Alex and I have created a new show: Sex, Lies & Improvisation, a dark comedy about lying together. We’re touring it this autumn but we can’t do that without a network of awesome improvisers who run great events in their improv communities. I want to celebrate those people with this blog series.
Ladies and gentlemen, these are…The Improv Community Heroes!
Hero Fact File
Name: Jess Napthine-Hodgkinson
Location of Hero-ing: Glossop
Community events: Glossop Improv, a weekly drop-in (run with Sekki Tabasuares) and open mics and improv tournaments at the Partington Theatre.
Troupe: Glossop Improv
Rachel: How did you get into improvisation?
Jess: About 13 years ago, I was working in an office and my colleague would come in every Tuesday morning raving about the improv class she had been to the night before. I was pretty shy and had never done anything like that but I was intrigued, so one Monday, I went along to Improv Xpress in Lancaster. The teacher, the much-loved David Ash, was in his late 60s but was the most vibrant, alive person I had ever met and his passion for improv made such an impact on me that I have never looked back. I took over running the group after David passed away and have been performing and teaching ever since.
Rachel: How did you start Glossop Improv?
Jess: When I moved to Glossop 16 months ago, the first thing I did was to go to the local theatre to see if I could help with their next production. From there I met lots of wonderful people including Sekki who was my partner in crime in setting up Glossop Improv. Improv was such an important factor in my gaining confidence and being comfortable with other people that I feel a duty to share it with as many people as I can. It’s also a great way to make friends.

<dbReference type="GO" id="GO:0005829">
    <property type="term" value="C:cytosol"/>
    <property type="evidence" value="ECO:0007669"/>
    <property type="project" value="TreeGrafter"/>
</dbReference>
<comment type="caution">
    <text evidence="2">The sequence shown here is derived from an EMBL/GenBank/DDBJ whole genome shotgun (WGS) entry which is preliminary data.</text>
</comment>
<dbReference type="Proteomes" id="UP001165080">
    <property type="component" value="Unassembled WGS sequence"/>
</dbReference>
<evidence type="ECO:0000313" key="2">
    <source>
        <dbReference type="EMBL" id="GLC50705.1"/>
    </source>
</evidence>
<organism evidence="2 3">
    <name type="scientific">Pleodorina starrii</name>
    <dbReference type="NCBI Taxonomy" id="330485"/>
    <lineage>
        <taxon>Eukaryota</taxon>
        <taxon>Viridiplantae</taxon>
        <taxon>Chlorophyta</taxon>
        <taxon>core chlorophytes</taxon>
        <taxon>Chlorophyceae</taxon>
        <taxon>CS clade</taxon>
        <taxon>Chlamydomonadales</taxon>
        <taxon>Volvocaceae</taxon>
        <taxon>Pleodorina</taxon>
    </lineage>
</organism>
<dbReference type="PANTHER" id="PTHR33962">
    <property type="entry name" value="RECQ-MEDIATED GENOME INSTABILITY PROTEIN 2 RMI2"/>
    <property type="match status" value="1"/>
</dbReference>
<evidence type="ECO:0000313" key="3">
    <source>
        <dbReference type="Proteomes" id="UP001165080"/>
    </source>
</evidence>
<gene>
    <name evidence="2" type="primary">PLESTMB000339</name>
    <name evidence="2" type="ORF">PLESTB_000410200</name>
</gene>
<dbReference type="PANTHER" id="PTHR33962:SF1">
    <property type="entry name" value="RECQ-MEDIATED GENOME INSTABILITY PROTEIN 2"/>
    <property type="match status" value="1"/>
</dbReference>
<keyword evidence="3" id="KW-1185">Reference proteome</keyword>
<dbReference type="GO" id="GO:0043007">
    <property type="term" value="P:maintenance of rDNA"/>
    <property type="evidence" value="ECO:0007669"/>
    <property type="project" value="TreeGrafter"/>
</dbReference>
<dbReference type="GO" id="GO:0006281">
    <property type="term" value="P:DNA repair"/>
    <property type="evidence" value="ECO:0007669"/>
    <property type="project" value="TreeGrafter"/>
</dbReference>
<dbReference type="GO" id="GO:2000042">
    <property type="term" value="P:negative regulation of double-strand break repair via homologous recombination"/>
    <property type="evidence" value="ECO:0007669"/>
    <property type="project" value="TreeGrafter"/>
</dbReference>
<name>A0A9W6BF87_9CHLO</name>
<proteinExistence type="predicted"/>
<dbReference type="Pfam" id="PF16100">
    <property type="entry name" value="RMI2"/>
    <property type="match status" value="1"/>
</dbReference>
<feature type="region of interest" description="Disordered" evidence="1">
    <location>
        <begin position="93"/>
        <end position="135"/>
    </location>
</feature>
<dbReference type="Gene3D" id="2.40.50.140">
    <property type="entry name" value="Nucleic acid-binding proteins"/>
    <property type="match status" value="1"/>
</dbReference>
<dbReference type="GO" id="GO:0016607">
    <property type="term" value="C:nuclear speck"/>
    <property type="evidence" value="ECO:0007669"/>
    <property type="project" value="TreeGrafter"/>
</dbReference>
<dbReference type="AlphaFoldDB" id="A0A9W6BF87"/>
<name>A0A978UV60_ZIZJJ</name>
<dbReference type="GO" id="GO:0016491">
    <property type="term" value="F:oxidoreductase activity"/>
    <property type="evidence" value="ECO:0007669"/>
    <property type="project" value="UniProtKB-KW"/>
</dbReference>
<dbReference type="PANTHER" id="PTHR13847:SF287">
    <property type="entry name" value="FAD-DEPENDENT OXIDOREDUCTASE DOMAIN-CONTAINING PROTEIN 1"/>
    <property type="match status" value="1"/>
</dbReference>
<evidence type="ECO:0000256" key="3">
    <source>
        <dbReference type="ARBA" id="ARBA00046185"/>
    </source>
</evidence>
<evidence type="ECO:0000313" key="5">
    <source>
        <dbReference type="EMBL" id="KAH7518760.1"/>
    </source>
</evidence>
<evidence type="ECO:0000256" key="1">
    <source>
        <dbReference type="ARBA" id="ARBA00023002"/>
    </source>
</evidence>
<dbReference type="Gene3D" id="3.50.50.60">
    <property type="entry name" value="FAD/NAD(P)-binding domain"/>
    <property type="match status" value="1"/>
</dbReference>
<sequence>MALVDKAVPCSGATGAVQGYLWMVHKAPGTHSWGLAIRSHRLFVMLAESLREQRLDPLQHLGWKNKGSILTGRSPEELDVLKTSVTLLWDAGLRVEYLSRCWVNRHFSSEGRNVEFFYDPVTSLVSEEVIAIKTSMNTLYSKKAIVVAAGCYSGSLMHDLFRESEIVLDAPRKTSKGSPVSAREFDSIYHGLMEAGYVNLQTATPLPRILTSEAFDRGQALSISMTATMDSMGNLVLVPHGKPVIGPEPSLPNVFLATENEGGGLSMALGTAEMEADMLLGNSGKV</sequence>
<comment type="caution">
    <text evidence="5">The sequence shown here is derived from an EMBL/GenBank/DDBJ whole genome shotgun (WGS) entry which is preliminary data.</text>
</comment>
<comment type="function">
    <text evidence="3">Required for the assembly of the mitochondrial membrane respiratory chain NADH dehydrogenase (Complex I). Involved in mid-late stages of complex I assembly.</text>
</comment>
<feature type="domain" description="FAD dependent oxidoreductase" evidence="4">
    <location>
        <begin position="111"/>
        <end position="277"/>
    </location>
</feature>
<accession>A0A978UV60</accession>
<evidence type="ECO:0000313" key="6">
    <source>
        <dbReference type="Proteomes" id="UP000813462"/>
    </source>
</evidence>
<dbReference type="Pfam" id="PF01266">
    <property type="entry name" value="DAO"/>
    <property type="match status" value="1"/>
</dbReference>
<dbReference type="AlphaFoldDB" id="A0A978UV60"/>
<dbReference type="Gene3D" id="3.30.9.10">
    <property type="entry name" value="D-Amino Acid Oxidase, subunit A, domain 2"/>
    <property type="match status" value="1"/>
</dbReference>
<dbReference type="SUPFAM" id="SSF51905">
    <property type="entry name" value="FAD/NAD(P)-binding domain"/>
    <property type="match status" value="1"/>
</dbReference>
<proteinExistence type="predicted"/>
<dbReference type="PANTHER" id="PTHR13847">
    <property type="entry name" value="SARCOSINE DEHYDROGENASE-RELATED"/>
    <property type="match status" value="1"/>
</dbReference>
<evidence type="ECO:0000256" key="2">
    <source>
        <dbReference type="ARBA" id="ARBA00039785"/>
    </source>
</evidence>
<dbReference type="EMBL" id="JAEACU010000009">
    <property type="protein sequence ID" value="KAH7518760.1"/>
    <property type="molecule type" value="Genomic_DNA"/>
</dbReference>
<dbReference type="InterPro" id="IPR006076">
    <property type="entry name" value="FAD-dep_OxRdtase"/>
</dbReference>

Rachel: Tell us about the improv community in Glossop.
Jess: I love the broad age range of our community. I think some people see improv as a young person’s game but it really isn’t. The more life experience you have, the more you are bringing to the table in a scene, and with improv you are not constrained by your physical appearance. You can literally be whoever or whatever you want.
Rachel: What makes an improv community thrive?
Jess: It’s important to make improv available and affordable. That’s what Improv Xpress did and it’s what ImproQuo are doing with their free weekly jam. Regular workshops or jams are really important. If you don’t meet often you start to lose momentum and people drift off. Sekki has been amazing at engaging our local community as she has lived here much longer than me so has a really wide network of friends which have become the backbone of Glossop Improv. We meet on a Friday evening so it’s a great way for people to let go of any frustrations from the week and kick off their weekend. I like to think it’s Glossop’s cheapest night out!
Rachel: As well as running the Glossop Improv weekly drop-in, you teach at Improquo and also deliver applied improvisation sessions for postgraduate research students at University of Manchester and Liverpool John Moores University. What tips can you share about teaching?
Jess: You need to respond to the wants and needs of the community. What is their level of experience and what do they want to get out of improv? I want our community to feel like they are learning while they have fun and to see improv as a set of skills that have applications in all areas of life. It can be hard to get a consistent group together. Our numbers fluctuate so I always have a Plan B.
Rachel: What do you love about improvisation?
Jess: The sheer joy it can bring you if you give in to it. It has taken me to some fantastic places and introduced me to wonderful people. It is wonderfully freeing and the best form of mindfulness I have found – it forces you to be present and in the moment. The high you get from a scene that works well or hitting a beat perfectly or just having a moment of true connection with someone is unbeatable.
I’m really pleased to see the coverage that improvisation has been getting in the media as a skillset that is useful for more than just performing. We need to get improv into everywhere – schools, universities, businesses, community groups. Start With A Yes, run by Maggie Nolan, are doing amazing work in this area.
Rachel: What have you learned about people and life in general from being an improv community hero?
Jess: If the thing you love doesn’t exist in the place where you live, you need to create it. People want and need a place to be silly, creative, bold, outrageous, surprising and free. Oh, and if there happens to be a great pub downstairs, all the better.
Categories: Improv, Improv Community Heroes, Interview
Leave a Reply